What happened to Lamar Odom?

Story highlights

  • Roxanne Jones met Lamar Odom who was still new to LA, on a 2000 segment for ESPN. He didn't like city, thought people were fake
  • She says in his rags to riches story he seems to have lost himself, was drawn into Hollywood culture, and something was terribly wrong

Roxanne Jones, a founding editor of ESPN Magazine and former vice president at ESPN, has worked as a producer and as a reporter at the New York Daily News and The Philadelphia Inquirer. She was named a 2010 Woman of the Year by Women in Sports and Events. Jones is a co-author of "Say It Loud: An Illustrated History of the Black Athlete" and CEO of the Push Marketing Group. The opinions expressed in this commentary are solely those of the author.

(CNN)I first met Lamar Odom back in 2000. I was a producer for an ESPN show called "The Life" and we were out in Los Angeles to shoot a segment with him. He was playing with the LA Clippers then, living the rags-to-riches story of a city kid who made it off the playground and into the big-time. And we wanted to show fans how Lamar -- beautiful, talented and rich -- was living every man's dream.

The problem was it wasn't Lamar's dream.
Roxanne Jones
"I hate it out here. I do not want to be here ... you have to drive every place, the traffic is horrible and the people are fake. I hate fake people," I recall Lamar saying that summer day. He did not look happy at all.
    Lamar Odom never wanted Hollywood. He just wanted to play ball, to be a basketball star, a legend.
    But somehow his dream veered terribly off track. Blindsided by the harsh lights, the soft-spoken, overly-polite basketball phenom from Queens, lost his way out in la-la land.
    And today, Odom, a two-time NBA champion with the LA Lakers and estranged husband of Khloe Kardashian was reportedly barely holding onto life after he was found unconscious at a legal Nevada brothel, the Love Ranch, where he had apparently partied for three days. Authorities there said that Odom had used cocaine and an employee at the brothel told 911 operators that she'd seen him ingest more than 10 herbal supplements over his visit there, apparently used to enhance his sexual performance.
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    It's a sad, tawdry tale that reads more like part of the tacky reality TV script that became his life. And I can't help feeling that the Lamar I knew deserved better than this. I know he wanted more than this for his life.
    I didn't know the reality star Lamar -- the guy whose life became a mockery in front of millions of Americans with his roles in "Keeping Up with the Kardashians" and then "Khloe & Lamar." I never could stand to watch those shows. I didn't want to see what had happened to Lamar's life.
    I'd had a taste of it on that trip for ESPN. "I wanted to play ball back East, closer to home. I don't fit in here," he told us then in a moment of rare honesty as he chauffeured my crew around in his shiny new SUV. But we ignored his pain. No one wanted to hear his problems. My assignment was to tell a happy story so we kept the conversation light, as we stopped at Lamar's favorite designer shopping malls and fancy sidewalk cafes, filled with too many three-second celebrities to count.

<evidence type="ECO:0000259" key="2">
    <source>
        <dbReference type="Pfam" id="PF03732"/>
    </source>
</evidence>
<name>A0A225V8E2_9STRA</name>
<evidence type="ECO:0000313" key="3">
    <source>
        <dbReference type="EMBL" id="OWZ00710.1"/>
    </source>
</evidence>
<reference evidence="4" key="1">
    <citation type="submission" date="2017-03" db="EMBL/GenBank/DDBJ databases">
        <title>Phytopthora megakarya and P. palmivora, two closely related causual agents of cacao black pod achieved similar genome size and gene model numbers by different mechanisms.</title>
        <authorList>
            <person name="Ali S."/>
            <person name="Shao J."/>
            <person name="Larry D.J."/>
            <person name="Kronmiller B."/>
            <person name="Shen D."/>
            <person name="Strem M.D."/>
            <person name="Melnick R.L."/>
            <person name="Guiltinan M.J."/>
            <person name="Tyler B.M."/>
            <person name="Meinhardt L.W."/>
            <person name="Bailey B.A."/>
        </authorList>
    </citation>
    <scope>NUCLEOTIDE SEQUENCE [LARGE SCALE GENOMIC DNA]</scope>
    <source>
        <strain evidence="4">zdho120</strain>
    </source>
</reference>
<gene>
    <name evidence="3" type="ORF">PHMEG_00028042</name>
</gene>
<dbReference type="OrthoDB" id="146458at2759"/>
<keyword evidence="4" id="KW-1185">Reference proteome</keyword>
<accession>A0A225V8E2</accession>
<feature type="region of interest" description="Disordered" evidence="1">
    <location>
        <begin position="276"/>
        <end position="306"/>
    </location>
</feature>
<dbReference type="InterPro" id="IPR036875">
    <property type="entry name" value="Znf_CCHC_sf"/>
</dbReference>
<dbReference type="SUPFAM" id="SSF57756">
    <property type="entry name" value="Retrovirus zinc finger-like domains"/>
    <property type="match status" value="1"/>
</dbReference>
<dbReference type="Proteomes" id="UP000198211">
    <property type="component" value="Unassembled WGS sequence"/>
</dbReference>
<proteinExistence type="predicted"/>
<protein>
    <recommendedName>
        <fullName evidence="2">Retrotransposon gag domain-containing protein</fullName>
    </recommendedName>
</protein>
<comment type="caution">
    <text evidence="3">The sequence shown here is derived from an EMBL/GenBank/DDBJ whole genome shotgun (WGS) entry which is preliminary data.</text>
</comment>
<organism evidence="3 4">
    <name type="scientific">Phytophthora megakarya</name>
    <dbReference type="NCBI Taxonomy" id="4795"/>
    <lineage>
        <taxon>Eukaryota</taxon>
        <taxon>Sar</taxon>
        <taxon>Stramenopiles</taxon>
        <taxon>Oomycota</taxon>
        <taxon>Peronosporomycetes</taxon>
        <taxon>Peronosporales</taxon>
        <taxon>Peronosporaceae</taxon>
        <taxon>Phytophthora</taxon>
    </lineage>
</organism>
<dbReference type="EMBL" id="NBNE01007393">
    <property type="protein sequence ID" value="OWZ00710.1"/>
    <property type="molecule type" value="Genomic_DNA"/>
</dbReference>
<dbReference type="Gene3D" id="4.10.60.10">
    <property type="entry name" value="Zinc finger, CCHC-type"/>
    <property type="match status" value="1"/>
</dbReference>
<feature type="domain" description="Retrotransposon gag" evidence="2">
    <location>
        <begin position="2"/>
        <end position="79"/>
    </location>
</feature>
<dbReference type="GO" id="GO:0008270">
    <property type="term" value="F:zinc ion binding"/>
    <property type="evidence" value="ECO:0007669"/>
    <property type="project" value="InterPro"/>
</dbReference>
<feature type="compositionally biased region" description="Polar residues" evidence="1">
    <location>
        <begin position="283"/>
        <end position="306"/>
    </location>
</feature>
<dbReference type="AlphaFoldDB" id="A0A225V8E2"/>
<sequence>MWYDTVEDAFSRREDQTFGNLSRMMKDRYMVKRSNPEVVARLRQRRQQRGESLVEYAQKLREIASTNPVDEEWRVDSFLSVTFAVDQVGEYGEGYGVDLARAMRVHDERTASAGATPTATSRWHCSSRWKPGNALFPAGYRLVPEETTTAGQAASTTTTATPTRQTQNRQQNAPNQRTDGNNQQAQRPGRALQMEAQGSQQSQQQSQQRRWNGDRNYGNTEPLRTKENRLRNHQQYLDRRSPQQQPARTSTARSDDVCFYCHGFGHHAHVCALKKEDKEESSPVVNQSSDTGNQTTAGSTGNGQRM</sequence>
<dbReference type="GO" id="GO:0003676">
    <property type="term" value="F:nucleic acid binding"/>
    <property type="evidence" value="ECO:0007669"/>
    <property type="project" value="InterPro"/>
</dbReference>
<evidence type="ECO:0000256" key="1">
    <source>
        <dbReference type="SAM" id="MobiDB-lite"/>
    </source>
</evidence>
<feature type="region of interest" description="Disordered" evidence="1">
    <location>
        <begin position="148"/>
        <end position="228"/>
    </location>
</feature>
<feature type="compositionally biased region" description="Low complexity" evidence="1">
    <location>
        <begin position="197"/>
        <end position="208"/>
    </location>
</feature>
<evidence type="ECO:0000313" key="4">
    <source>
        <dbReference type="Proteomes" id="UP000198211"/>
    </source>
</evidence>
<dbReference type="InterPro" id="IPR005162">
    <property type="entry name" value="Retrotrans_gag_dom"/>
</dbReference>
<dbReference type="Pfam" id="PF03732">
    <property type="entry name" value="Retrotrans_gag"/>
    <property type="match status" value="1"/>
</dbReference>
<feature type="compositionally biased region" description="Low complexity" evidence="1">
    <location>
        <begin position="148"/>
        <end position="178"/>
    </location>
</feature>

I wonder now when Lamar, who was so self-aware at only 20 years old, lost his ability to tell the difference between the pretenders and the genuine people who cared about him and wanted him to succeed. Where were the people who saw him as more than just a commodity? And if I'm honest, I know that I was no better than those users that day -- too caught up in my career and pleasing my bosses to care about Lamar's problems.
    Lamar was drafted by the NBA in 1999, and his road to the league had not been easy. Throughout his high school years, according to an article in the New York Times, he'd been chased by seedy scouts and faced harsh media scrutiny. He'd transferred to three different schools during his senior year in high school and then was forced to leave Nevada-Las Vegas University after he was involved in a test-score scandal. Odom ended up at University of Rhode Island and entered the NBA draft after his first year there.
    When I met him in 2000, there were already whispers that Lamar liked to smoke a little too much weed. And soon the drug rumors grew louder as he was fined for abusing the NBA drug policy two times in his first four seasons.
    By the time I met up with him in L.A., Lamar clearly understood the TV game. He put his problems aside, cranked up his favorite song -- R. Kelly's "I Believe I Can Fly," and smiled for the cameras. And we all pretended it was just another beautiful day. But I knew something was wrong, especially after an agitated Lamar, who had just gotten his license days earlier, crashed his SUV in the mall parking lot. Little damage was done but Lamar seemed to be struggling.
    Our paths would cross over the years at basketball games, parties and other events and I wondered how he was doing. After reaching the height of his professional basketball career with the Lakers in 2011 he was traded to Dallas. He bounced around the league and played overseas before retiring in 2014. And the downward spiral of his life and problems with his addiction appeared to continue.
    "I wish he had just come home and surrounded himself with the genuine, loving people who have been there for you from the beginning," Erick Barkley, a former teammate at Christ the King Regional High School in Queens, told the Times
    None of us can know how our later years will pass. My prayer for Lamar is that he will find peace.
    That he will find the comfort he was seeking when he sang his favorite song the day I met him:
    "I used to think that I could not go on;
    And life was nothing but an awful song;
    But now I know the meaning of true love;
    I'm leaning on the everlasting arms."